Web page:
The thing is, there's something that you have that the guys racing to the bottom do not have.

That guy pictured above? He's normally doing all kinds of different work here on Upwork in the way of video editing. And look at that, he is good - 98% job success: "Percentage of every freelancer job as a result of great client experience." This guy is good by the Upwork community standards; he's top-rated. He does it all for $10/hour. And he will beat you out every time except in one area:

He's not in your backyard.

He's in Croatia.

He cannot help Uncle Bob's auto shop that's just down the street from you. He cannot help the mega church that's down the street and suddenly wants to do an actual narrative, dramatic piece, and they don't have a good, solid filmmaker who they can call up to help them out. This man from Croatia cannot do these things because he is thousands of miles away, and he cannot get that chief marketing officer in front of his camera. He cannot go and capture those sacred moments at a wedding or when a loved one says goodbye at a celebration of life ceremony. 

He can't be there, but you can. This is an opportunity that you have right under your nose, in your own backyard, but you have to be proactive about it. You have to go and figure out how you are gonna reach those people right there in your county and take your skill as a video producer to them. 

2. Getting started

So Upwork is not all gloom and doom. You can find, just like every other digital service in this global race to the bottom, help by way of a Virtual Assistant (VA). 

A VA can

  • Do email research
  • Manage your calendar
  • Book appointments
  • Anything you can dream of that's done on the computer - if you're willing to invest in them with time and money

And you can hire a VA to find, say, 50 emails, businesses, owners, and products/services in your backyard, and have them all in a spreadsheet, which I already set up for you in the bonus section below. 

On Upwork, you are gonna create a new account. You are looking for online work. You are not looking to freelance, not in this instance. Here's why:

NOTE: I do not recommend freelancing through Upwork seeing as 3/4 of the video producers on Upwork will underbid you. Clients that hire video work through Upwork clearly want "cheap and fast," not "good."

So what are you doing here? On Upwork, you wanna hire a freelancer VA - that's where you wanna go. So, go ahead and create a free account. You can sign up through Linkedin if you already have an account with them.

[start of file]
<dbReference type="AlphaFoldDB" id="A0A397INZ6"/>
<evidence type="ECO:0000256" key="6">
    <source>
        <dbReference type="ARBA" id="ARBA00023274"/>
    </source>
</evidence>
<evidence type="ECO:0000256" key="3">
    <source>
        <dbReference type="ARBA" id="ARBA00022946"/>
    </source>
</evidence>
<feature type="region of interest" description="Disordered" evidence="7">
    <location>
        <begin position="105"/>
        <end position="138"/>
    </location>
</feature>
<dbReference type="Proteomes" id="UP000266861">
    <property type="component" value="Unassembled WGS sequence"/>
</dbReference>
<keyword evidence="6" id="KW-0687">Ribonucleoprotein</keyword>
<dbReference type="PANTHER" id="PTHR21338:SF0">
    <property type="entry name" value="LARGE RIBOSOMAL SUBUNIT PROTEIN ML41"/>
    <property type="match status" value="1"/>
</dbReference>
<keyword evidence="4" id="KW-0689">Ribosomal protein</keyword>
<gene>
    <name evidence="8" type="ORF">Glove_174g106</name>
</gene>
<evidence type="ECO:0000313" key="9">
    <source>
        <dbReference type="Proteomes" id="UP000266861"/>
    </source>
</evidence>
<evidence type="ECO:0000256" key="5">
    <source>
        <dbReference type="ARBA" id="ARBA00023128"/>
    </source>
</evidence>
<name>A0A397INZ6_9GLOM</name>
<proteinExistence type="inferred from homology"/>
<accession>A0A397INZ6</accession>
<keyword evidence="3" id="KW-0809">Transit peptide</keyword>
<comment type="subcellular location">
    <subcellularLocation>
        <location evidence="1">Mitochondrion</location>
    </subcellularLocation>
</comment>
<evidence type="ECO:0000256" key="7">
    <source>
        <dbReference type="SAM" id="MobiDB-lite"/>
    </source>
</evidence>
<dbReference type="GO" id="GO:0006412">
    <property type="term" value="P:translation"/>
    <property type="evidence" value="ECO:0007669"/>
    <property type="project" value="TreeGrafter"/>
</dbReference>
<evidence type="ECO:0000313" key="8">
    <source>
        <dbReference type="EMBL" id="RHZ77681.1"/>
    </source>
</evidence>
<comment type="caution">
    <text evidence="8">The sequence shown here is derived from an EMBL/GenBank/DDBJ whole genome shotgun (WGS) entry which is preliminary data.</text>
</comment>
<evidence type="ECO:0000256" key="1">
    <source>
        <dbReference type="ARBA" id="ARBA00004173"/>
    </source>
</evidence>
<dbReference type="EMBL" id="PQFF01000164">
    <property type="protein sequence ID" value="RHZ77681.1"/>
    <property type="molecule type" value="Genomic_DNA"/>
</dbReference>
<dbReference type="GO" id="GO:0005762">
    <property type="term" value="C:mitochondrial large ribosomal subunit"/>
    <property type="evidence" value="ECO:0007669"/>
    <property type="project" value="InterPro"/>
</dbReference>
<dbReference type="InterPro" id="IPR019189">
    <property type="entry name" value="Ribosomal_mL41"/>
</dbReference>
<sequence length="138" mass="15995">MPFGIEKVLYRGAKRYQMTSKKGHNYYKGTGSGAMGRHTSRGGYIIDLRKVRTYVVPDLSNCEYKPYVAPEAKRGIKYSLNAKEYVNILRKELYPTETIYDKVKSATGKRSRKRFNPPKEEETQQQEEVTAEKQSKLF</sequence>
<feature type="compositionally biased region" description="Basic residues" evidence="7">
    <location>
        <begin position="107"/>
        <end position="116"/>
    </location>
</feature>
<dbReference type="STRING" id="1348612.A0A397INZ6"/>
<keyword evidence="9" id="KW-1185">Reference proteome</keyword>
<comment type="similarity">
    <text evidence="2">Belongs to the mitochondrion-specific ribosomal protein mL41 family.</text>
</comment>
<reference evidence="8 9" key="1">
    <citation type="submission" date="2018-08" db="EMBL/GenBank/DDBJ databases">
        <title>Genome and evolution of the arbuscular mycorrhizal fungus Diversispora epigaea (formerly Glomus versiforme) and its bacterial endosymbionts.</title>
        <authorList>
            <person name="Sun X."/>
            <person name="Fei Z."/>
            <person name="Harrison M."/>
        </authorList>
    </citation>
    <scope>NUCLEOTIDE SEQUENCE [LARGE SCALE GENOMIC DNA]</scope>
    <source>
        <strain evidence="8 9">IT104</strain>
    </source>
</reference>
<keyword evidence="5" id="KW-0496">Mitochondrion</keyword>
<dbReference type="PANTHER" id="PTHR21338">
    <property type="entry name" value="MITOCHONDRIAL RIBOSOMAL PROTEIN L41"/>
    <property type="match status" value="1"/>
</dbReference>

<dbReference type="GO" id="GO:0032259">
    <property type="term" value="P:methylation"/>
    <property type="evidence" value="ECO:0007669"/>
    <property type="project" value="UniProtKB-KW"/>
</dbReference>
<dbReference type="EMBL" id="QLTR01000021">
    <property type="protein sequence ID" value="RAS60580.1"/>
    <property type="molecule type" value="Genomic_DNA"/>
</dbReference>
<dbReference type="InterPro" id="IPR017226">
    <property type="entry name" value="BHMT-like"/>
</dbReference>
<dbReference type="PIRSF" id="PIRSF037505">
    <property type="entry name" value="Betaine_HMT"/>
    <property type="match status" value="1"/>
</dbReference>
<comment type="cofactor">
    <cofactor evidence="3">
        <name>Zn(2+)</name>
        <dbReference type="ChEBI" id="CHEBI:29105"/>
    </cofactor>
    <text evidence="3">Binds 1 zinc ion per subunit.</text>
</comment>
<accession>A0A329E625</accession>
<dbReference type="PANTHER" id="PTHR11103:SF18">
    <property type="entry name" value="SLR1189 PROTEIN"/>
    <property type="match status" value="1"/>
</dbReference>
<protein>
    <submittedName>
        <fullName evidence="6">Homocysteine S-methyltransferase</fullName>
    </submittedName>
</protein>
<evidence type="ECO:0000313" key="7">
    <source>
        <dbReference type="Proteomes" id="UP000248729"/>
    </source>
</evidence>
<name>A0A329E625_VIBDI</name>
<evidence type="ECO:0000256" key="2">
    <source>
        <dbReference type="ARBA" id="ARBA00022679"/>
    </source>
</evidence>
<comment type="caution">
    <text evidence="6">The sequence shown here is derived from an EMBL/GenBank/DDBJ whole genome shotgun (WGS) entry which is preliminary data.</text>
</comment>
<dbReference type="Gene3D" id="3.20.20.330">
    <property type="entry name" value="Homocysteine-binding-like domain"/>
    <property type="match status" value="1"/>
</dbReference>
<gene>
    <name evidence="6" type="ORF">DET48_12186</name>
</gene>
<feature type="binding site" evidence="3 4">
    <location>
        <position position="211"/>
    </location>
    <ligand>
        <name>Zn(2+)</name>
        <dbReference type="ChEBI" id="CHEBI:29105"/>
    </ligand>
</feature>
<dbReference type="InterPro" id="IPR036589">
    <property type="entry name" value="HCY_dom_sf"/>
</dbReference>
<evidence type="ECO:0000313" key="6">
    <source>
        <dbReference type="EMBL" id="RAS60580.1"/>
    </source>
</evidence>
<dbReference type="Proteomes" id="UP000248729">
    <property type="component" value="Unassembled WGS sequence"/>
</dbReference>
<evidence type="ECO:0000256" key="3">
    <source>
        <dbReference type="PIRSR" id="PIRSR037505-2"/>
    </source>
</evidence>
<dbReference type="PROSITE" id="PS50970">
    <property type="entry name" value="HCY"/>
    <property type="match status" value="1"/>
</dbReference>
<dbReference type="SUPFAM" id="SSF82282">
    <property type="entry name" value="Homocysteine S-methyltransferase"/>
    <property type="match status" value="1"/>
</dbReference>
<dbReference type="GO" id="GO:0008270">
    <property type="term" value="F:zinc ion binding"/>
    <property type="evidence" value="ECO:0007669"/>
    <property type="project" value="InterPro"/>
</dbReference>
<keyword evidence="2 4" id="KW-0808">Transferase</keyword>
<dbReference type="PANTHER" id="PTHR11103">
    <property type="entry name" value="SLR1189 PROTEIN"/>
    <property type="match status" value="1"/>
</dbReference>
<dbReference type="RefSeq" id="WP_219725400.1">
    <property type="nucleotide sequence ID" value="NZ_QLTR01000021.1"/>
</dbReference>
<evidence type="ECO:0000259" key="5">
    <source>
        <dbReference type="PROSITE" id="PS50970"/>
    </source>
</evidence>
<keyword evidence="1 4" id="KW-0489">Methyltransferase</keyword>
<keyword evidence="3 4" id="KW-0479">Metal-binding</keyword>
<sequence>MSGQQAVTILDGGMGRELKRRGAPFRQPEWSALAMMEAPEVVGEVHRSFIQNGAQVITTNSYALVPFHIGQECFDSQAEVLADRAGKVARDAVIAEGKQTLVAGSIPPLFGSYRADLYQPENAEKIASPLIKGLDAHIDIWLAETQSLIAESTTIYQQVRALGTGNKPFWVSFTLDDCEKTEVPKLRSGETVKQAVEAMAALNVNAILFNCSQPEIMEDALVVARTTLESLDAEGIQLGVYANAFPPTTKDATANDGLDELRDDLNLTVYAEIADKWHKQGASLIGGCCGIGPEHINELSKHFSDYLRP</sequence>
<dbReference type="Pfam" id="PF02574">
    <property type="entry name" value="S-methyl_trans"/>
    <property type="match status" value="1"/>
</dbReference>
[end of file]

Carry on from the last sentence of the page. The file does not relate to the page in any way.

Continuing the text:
I am gonna assume you are solopreneur. Now, if you are using Upwork as a company, that's fine. You can go and sign up that way. But if you are an individual, fill out the information, say "yes" that you agree to their terms of service.

For all we know, you could be downloading "Mein Kampf." I hope not.

Hit "get started."

I have been using Upwork for months now. The top of my login screen looks the same every time I come to Upwork:

3. Post the job - Find 50 emails

I can go and click on that big green button and it's super simple to roll out an ad for a job (free mind you). 

So here is what you need to choose: your new "post job" is gonna be about finding email addresses, and if you want, you can teach your VA, your virtual assistant to go and take those emails and then write the emails for you-

-or you can use a program like Reply to jumpstart the emails so that you can actually find people in your backyard, approach them in a non-aggressive, non-salesy way and see if you can help them.


That's the whole point of taking your skill set, your God-given skill set, as a video producer or filmmaker, and seeing if you can tell somebody else's story. It's no different when we are at that $10-$100 million budget; we have to be responsible to the financiers and the studio executives who are taking those dollars and repurposing them to sell tickets and ultimately tell more stories. But ultimately, this is no different than what you are doing. They are trying to reach people with a story, and at the most fundamental level, that is what you are trying to do too.

I would suggest using a very blanketed description here. I would say "admin support" - you are looking for web research.

You can say "personal virtual assistant." It doesn't matter because you are gonna explain what they need or what you need help with anyways.

You want to find 50 emails and names of businesses in your town. If you are in Plovdiv, Wyoming, then you need to put Plovdiv, Wyoming. If you do live in Wyoming, this technique is going to be a lot harder for you - headsup! I grew up in a county in Metro Atlanta that had more residents than the entire state of Wyoming!

Now, describe the work to be done:

"I need to find 50 email addresses for businesses in Las Vegas using tools like Rapportive, Email Hunter and Reply, but you can use whatever tools you want to use to find these emails."